While tomatoes are known to be an excellent source of both vitamin C and potassium, new research shows tomato nutrients can help with ultraviolet (UV) skin protection.
Researchers at Lycored, a company that specializes in the R&D of carotenoid-based products, found the supplementation of a carotenoid-rich tomato nutrient complex, allows for the proper nourishment of the body and skin and also balances skin’s response to UV rays.
Research in the paper, which is published in Skin Pharmacology and Physiology (Mar. 2019, V01.32, No. 2) shows that with oral supplementation of Lycoderm, which blends standardized levels of tomato phytonutrients and carnosic acid (rosemary extract) found in the Mediterranean diet, skin cells are better able to cope with environmental challenges by appearing visibly less red and increasing skin’s resilience against UV. The research is significant as UV damage is identified as the primary preventable cause of skin aging, which is responsible for up to 90% of premature damage.
The 149-person study showed with 12 weeks of supplementation, UV-exposed skin appeared calmer on both molecular and physiological levels.
Internally, participants experienced reduced secretion of pro-inflammatory mediators and externally, that balance was reflected in reduced skin redness.
The idea was tested in a double-blind, randomized, placebo-controlled multicentre study, where a synergistic carotenoid-rich tomato nutrient complex was analyzed to show whether it could protect from UV-induced erythema formation. Subjects were assessed as an increase in the intensity of erythema formation (redness of the irradiated spot), and the upregulation of molecular markers associated with inflammation, and whether this correlates with carotenoid blood levels.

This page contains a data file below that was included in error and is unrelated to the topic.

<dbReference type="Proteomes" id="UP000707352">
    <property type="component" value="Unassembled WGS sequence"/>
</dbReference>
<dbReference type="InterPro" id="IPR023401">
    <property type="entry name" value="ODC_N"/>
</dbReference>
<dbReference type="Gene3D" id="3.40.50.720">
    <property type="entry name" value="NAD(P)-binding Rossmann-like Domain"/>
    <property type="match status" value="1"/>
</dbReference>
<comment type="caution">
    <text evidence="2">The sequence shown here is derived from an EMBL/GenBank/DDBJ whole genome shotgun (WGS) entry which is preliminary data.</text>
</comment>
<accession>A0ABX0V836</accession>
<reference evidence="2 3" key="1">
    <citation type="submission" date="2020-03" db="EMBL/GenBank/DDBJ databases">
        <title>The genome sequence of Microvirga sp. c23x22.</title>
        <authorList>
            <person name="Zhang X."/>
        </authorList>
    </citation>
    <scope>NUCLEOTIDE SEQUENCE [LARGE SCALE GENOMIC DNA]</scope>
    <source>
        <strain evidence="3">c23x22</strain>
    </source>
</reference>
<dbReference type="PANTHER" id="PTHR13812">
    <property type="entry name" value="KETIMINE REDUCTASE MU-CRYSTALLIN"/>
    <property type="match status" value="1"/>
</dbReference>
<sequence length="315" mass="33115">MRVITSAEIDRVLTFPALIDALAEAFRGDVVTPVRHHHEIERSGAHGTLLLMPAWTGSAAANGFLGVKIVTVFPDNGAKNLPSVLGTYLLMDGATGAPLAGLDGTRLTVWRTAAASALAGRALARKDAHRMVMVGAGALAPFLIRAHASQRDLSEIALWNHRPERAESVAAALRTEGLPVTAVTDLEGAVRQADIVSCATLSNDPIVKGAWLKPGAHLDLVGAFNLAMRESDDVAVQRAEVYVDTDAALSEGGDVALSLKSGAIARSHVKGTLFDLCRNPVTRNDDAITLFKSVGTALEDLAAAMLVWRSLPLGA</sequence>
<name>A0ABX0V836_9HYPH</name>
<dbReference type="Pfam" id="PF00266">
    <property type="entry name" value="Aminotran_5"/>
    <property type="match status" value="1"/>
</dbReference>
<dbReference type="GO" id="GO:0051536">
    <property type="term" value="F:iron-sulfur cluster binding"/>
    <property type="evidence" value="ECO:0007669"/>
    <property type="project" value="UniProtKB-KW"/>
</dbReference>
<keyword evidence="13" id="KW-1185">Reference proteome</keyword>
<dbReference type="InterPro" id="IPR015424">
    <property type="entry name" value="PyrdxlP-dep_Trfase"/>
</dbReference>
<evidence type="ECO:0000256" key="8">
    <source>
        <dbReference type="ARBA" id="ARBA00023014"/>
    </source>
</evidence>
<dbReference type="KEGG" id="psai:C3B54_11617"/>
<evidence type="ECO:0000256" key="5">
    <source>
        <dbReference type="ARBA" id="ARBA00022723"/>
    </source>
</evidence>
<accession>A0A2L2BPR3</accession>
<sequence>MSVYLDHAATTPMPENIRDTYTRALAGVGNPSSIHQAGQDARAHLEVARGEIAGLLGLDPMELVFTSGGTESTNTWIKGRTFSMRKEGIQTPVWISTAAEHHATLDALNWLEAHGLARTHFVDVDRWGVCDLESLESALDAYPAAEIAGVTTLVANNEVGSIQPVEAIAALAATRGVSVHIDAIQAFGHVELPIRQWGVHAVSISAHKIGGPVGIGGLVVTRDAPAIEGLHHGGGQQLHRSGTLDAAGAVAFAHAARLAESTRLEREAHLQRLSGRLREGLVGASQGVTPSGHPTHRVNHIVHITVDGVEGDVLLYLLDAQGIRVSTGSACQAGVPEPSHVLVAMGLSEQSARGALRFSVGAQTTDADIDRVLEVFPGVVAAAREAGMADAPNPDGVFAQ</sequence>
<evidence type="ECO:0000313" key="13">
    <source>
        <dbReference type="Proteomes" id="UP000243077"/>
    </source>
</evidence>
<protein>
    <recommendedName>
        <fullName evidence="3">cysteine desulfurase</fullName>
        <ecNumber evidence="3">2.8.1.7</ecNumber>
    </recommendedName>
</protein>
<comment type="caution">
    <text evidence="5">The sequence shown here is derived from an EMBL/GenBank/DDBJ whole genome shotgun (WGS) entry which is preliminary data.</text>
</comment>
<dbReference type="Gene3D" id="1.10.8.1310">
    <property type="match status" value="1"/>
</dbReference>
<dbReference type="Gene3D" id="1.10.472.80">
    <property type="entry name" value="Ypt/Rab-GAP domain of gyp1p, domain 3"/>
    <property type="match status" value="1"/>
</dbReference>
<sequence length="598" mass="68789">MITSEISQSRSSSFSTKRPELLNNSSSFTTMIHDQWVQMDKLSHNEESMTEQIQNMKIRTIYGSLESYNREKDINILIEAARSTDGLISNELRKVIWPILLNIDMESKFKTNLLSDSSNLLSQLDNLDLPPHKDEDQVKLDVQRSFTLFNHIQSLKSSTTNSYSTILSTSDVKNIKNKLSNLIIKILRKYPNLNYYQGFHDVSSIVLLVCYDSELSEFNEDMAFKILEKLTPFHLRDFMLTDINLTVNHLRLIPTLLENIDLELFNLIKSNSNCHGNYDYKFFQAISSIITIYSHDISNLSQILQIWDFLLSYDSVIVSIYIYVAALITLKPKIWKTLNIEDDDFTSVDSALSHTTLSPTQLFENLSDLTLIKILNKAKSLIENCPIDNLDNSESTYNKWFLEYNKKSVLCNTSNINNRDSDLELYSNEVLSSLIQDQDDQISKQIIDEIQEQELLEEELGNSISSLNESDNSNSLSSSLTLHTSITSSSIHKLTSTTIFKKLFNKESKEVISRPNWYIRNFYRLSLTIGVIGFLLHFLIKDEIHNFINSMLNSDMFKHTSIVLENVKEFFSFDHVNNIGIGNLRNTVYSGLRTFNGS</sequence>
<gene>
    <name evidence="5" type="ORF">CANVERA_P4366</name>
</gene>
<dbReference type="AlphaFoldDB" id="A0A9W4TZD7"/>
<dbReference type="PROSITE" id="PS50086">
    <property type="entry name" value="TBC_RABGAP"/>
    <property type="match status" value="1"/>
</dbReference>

The 149 participants were randomized and placed two treatment groups, where they were subjected to a five-week wash-out phase, followed by a 12-week supplementation phase.
The subjects were exposed to controlled local UV radiation both at baseline and at the end of supplementation. Chromametry analysis to evaluate erythema intensity as well as biopsy collection to evaluate cytokine mRNA levels were performed following the UV exposure.
Results showed the carotenoid-rich tomato nutrient complex helps boost skins resilience to UV-induced erythema formation, and plays a role in reducing the local inflammatory process in the skin by weakening mRNA levels of pro-inflammatory cytokines.
“This study supports the notion that true beauty starts from within,” Karin Hermoni, PhD, Head of Science & Nutrition at Lycored said in a press release. “All people should strive for a healthier relationship with the sun and be mindful of their exposure to UV. Complementing traditional topical skin care and sun care with proper nourishment of body and skin can help balance our skin’s response to environmental challenges and build a better foundation for beautiful skin and long term skin wellness.”